• Todd Wood has posted again on The Colossian Forum. He argues that if we're going to move towards agreement on issues of creation and evolution we need to surrender in the way that Christ surrendered on the cross. Following the example of Christ's prayer in the garden of Gethsemane, we need to surrender our selfish desires, and we need to surrender to the sovereignty of God.

    It's a great post. Here it is: Surrender
  • exchemist July 2012
    Yes, well he certainly seems to be arguing for a civilised debate without rancour which, especially in the acrimonious US climate, is much to be applauded. 

    But I do feel he's living in a bit of a fundamentalist (or evangelical?) bubble, with his comment that "there are also those who seem happy to BEGIN [stress added] the task of re-imagining theology for this evolutionary age". Todd, my dear fellow, this was done in the c.19th. Most educated mainstream Christians in England had ceased to believe in a young Earth by about 1850. There's even a nice article on the subject from a certain Rev Michael Roberts:-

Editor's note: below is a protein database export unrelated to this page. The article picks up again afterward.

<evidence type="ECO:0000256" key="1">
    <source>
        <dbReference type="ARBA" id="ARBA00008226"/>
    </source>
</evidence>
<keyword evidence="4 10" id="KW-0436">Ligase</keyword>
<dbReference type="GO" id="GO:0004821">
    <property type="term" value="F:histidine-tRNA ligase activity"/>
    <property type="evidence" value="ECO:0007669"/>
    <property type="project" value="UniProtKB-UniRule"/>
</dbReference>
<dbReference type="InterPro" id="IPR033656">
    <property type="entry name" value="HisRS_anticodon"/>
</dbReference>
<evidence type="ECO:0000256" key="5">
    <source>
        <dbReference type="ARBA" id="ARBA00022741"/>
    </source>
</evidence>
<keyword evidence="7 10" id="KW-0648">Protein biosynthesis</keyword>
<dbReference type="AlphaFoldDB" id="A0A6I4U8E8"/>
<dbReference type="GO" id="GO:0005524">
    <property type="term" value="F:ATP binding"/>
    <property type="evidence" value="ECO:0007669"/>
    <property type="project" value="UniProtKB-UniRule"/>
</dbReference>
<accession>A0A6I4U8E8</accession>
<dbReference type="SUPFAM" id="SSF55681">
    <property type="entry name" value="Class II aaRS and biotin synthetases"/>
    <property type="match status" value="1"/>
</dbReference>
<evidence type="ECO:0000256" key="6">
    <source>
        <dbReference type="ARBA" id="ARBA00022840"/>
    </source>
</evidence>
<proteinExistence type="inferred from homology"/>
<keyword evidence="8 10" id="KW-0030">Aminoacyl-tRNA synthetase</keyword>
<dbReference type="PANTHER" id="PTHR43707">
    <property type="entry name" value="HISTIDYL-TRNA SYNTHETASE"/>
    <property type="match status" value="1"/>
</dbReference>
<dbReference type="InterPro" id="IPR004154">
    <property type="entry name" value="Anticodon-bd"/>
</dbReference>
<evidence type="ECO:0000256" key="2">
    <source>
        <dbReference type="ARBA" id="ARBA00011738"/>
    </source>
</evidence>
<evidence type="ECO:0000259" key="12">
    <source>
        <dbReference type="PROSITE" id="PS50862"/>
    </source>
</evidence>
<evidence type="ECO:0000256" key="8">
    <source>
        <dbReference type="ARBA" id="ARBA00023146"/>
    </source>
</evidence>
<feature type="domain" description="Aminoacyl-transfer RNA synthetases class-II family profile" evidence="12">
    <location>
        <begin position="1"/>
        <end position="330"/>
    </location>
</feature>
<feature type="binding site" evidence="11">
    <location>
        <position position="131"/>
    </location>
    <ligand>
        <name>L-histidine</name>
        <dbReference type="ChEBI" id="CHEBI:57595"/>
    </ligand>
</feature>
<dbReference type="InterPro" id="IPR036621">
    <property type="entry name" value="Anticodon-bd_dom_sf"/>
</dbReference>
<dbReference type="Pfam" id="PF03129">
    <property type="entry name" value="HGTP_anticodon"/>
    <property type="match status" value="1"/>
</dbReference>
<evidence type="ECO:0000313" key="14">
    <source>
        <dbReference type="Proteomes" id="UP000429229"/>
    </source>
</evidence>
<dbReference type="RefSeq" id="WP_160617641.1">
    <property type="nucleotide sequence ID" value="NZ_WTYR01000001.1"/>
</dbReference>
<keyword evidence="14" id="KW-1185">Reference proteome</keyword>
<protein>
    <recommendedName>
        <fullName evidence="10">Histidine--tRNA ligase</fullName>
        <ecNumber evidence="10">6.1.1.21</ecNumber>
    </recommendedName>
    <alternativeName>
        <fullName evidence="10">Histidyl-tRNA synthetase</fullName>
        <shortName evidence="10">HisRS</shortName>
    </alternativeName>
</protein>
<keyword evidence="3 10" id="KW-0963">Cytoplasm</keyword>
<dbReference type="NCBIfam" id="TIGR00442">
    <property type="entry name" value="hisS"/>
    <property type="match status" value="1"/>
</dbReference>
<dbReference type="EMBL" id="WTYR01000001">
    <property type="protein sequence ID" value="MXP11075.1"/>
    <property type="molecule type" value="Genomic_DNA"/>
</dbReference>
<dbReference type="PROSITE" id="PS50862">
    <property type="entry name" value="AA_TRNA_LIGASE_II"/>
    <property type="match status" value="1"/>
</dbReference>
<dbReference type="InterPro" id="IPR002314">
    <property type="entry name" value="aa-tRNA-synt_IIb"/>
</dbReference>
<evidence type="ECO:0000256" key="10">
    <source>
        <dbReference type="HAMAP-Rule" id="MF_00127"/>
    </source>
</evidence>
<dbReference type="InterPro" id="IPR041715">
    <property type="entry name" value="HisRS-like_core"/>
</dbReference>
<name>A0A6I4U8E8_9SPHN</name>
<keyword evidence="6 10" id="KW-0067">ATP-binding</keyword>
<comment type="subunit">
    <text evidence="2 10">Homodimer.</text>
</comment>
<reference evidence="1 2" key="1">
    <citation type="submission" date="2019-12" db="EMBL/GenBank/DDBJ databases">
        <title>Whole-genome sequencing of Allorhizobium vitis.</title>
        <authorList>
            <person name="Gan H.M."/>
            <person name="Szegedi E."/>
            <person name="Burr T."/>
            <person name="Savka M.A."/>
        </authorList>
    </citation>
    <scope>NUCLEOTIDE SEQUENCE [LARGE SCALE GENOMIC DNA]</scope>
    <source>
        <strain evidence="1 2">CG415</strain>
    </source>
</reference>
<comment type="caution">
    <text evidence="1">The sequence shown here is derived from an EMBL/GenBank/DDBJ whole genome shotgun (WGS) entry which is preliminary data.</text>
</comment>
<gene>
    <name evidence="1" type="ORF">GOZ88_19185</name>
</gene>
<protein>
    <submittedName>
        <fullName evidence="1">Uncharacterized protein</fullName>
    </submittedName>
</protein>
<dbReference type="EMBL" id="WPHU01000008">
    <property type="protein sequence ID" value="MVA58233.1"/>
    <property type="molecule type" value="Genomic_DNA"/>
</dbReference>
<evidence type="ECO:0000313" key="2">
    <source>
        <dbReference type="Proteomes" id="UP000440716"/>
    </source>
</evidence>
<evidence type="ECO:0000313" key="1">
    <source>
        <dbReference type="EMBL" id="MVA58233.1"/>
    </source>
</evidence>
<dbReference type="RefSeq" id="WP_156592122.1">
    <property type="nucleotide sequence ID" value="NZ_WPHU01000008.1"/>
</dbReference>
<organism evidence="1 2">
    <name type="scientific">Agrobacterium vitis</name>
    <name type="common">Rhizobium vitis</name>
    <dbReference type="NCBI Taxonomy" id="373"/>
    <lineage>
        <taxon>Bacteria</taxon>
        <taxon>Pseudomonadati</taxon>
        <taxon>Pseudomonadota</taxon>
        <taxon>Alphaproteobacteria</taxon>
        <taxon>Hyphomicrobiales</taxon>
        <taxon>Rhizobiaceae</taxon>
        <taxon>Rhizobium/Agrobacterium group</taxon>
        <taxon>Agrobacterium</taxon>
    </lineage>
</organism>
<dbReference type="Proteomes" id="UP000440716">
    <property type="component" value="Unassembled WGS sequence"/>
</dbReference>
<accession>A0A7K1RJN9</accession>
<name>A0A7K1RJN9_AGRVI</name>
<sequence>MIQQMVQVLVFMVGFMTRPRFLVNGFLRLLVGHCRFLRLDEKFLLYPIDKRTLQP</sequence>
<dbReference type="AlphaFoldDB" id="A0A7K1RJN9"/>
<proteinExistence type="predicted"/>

But he's an American so I suppose he may not know how the history of ideas has unfolded in other countries. 

  • exchemist - are you suggesting that Todd Wood's concerns about the compatibility of evolution and Christian faith were dealt with thoroughly in the 19th Century, and that he is simply ignorant of that fact?

    I share many of Todd Wood's concerns, so please point me to the 19th-Century book(s) you had in mind.

    Perhaps, as an example, you could pick one of Todd Wood's most serious concerns, and then give the answer to that concern, as expressed so clearly in one of those books?
  • And I apologise if I come across as being almost "American" in the depth of my ignorance.
  • exchemist July 2012
    Anthony, fair enough, I was lazy in my thinking. What I had in mind when I wrote that was the accommodation of the age of the Earth with scripture (Todd Wood is a YEC isn't he?), rather than the narrower issue of evolution. The evolution point you'll need to leave with me a bit longer to come up with, if you want a c.19th citation.  

    Meanwhile, on the age of the Earth, see the attached as an example of informed ecclesiastical thinking from about 1840:-